Do you enter a Social Contract described by Locke/Hobbes by using government services or must there be a more significent entrance into this Contract?
closed as not constructive by Joseph Weissman♦ Feb 21 '12 at 16:41
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I guess you mean the Social Contract described by Locke/Hobbes?
As soon as you somehow agreed with the reasons Hobbes/Locke offer for entering the contract you made your commitment. (this includes the pure acceptance of not being threaten by anybody around you)
Why should anybody willingly renounce their autocracy?
-> (translation from German, so please forgive if I missed the original text) John Locke: About the Government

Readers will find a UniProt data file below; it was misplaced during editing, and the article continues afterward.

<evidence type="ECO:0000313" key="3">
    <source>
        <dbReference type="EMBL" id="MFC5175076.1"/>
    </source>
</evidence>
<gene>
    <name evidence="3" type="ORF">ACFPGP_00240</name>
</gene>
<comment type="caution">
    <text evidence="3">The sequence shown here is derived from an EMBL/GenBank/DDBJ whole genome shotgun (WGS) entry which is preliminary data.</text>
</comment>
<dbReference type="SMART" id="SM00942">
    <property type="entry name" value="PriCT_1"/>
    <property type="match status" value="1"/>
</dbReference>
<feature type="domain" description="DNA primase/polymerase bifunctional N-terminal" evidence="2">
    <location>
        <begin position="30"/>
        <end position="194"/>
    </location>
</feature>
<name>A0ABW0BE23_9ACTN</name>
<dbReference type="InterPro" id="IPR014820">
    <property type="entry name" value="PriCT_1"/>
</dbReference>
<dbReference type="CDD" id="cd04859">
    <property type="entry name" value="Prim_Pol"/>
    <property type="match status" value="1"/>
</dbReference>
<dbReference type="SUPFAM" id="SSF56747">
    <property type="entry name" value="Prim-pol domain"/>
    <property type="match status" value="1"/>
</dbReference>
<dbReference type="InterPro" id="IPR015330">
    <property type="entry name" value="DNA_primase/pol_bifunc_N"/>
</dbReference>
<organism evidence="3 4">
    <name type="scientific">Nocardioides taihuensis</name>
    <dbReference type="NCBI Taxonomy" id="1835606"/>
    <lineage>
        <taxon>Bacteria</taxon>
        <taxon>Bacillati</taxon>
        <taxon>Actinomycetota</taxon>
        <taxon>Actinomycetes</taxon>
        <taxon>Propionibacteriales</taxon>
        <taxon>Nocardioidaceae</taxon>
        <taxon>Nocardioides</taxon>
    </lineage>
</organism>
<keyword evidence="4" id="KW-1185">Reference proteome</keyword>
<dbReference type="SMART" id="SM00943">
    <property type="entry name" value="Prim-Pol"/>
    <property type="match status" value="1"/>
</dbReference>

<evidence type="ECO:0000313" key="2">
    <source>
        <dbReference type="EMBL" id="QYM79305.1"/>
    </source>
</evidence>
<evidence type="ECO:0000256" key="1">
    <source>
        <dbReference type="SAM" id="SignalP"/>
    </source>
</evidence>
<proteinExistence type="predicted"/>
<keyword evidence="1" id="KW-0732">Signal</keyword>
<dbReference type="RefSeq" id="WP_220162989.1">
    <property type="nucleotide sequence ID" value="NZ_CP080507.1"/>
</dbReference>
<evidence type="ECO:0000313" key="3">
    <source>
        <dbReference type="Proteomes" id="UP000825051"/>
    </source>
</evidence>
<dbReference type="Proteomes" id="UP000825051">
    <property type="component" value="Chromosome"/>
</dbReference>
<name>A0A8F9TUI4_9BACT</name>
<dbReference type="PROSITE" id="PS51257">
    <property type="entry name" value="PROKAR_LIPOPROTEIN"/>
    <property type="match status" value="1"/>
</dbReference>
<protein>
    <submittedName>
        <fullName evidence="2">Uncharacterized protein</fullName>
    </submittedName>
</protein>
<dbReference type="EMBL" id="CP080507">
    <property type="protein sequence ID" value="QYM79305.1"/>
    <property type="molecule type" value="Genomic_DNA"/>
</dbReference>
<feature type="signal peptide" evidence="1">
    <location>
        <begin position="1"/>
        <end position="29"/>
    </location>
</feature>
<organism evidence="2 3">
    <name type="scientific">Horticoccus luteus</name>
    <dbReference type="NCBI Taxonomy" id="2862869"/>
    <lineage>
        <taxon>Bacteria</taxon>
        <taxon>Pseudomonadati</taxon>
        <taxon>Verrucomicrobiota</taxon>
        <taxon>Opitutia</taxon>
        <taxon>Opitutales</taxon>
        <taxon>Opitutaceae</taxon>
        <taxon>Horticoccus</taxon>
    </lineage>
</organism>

The answer is obvious as he does have all his rights in his natural state but he cannot enjoy them as he has to be afraid of his security and is continuously threaten by the other around him. He also can never be sure of his posessions.
Thomas Hobbes: Leviathan
The people, who naturally love freedom and power entered that self-restrained called government to secure their existens and a peaceful life, in other words to flee from the normal state of chronicle warfare (the natural state of human kind)